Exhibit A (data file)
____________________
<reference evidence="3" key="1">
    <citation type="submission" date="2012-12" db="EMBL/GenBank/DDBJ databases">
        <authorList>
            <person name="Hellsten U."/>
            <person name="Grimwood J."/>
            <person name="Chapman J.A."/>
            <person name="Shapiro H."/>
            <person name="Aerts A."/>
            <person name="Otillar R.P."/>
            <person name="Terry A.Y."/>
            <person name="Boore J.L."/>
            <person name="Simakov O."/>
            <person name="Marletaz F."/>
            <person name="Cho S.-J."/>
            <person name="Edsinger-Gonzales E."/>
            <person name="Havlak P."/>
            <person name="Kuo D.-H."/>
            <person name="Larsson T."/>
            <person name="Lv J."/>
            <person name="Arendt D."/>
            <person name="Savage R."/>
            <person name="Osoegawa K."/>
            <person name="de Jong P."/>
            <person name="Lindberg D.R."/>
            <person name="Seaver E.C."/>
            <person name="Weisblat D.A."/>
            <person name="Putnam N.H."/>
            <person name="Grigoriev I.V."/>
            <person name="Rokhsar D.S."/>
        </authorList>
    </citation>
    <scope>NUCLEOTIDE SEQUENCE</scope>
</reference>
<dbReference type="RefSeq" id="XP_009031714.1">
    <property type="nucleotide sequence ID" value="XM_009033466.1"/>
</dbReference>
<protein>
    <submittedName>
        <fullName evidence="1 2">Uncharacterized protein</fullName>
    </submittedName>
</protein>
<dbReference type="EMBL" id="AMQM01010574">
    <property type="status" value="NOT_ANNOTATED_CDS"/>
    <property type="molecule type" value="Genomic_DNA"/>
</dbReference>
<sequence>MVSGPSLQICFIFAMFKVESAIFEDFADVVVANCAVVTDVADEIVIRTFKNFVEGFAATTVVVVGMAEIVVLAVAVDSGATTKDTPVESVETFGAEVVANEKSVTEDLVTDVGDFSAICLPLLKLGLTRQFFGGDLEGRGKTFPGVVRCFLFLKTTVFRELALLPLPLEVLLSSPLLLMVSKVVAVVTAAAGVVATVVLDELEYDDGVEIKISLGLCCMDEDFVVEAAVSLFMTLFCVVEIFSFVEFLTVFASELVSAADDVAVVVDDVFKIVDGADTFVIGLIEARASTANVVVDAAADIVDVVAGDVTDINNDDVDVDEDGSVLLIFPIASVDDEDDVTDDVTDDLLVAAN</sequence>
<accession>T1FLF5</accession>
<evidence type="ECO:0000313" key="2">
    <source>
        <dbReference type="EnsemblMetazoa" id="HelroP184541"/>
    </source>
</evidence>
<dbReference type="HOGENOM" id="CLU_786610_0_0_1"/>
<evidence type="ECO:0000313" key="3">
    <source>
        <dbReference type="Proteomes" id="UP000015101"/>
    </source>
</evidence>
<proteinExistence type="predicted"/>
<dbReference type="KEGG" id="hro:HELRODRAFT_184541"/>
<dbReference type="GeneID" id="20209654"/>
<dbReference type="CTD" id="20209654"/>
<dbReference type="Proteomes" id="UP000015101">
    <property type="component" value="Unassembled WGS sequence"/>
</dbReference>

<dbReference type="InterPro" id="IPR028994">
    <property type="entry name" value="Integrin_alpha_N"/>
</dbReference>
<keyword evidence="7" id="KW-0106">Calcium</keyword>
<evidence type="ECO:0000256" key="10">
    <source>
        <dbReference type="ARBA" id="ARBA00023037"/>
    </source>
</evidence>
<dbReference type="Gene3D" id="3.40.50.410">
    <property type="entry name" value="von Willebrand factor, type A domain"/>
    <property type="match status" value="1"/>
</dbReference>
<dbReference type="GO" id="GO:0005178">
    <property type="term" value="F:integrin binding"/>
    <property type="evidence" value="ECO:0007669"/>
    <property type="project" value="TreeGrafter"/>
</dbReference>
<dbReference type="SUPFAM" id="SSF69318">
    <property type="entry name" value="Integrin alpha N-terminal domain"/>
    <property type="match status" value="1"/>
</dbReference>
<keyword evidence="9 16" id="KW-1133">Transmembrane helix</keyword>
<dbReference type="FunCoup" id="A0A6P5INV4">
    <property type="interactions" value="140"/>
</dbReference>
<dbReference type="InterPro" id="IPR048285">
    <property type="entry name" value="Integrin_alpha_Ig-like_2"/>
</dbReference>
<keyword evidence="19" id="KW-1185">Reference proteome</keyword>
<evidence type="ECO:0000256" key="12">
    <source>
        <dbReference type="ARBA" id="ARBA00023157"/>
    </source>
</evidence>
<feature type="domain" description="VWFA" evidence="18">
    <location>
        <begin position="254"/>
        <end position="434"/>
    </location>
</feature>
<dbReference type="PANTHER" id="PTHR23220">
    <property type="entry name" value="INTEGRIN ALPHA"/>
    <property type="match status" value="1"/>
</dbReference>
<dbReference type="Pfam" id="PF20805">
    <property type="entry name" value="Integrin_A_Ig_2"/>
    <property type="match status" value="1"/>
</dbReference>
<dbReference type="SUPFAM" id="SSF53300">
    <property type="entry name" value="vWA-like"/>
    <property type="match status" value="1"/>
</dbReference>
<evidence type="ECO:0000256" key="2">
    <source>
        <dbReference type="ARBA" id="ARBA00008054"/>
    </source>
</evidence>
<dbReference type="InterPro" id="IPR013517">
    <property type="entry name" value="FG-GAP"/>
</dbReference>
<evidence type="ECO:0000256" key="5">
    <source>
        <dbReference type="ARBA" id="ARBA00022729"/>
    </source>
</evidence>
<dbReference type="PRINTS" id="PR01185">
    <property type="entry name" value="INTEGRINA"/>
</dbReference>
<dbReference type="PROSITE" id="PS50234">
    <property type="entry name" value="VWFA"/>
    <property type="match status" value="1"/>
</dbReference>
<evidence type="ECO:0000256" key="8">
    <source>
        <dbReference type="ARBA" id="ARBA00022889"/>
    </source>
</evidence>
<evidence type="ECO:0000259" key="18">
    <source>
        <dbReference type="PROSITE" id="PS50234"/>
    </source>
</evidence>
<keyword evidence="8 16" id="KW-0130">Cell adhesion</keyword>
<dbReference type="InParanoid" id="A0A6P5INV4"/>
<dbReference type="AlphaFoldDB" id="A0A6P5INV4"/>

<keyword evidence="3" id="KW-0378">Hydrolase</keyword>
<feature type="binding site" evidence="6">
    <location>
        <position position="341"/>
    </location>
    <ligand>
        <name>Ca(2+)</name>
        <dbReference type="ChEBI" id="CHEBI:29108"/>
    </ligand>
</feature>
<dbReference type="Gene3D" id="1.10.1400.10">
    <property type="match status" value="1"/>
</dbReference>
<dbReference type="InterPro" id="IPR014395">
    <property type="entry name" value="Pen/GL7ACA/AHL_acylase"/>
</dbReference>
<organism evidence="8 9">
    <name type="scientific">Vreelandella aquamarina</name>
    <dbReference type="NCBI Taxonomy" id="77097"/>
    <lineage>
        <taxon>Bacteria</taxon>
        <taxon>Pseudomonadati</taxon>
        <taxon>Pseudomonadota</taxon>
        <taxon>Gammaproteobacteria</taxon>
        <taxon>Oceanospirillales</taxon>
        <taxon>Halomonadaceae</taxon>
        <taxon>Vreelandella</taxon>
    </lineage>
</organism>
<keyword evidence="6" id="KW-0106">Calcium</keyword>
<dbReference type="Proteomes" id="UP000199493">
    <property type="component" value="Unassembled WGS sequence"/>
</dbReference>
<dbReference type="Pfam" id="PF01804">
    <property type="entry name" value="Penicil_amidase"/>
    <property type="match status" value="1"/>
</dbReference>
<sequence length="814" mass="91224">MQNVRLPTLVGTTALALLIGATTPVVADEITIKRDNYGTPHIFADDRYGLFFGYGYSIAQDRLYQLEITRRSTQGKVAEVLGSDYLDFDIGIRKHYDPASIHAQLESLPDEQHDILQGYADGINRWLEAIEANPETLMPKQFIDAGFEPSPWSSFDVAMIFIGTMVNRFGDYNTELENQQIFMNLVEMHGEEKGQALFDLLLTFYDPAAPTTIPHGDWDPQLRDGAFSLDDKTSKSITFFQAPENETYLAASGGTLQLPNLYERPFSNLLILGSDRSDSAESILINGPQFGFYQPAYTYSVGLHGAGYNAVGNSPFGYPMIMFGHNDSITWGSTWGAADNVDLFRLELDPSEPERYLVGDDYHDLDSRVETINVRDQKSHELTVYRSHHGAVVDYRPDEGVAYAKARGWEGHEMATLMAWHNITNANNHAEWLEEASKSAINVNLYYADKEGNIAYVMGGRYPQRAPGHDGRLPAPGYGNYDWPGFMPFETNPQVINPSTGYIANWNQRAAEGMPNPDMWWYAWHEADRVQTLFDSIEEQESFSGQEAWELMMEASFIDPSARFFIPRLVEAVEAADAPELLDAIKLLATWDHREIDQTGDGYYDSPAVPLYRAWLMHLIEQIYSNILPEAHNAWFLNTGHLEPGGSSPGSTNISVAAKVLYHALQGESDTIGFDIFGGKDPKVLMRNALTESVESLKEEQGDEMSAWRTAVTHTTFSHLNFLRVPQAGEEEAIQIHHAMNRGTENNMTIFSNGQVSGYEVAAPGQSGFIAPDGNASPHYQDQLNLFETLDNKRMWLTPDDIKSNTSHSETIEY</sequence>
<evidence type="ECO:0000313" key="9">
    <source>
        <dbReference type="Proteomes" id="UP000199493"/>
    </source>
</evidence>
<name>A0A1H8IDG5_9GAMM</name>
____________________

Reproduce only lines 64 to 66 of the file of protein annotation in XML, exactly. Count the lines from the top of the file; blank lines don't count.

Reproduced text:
    <property type="component" value="Unassembled WGS sequence"/>
</dbReference>

<dbReference type="InterPro" id="IPR028994">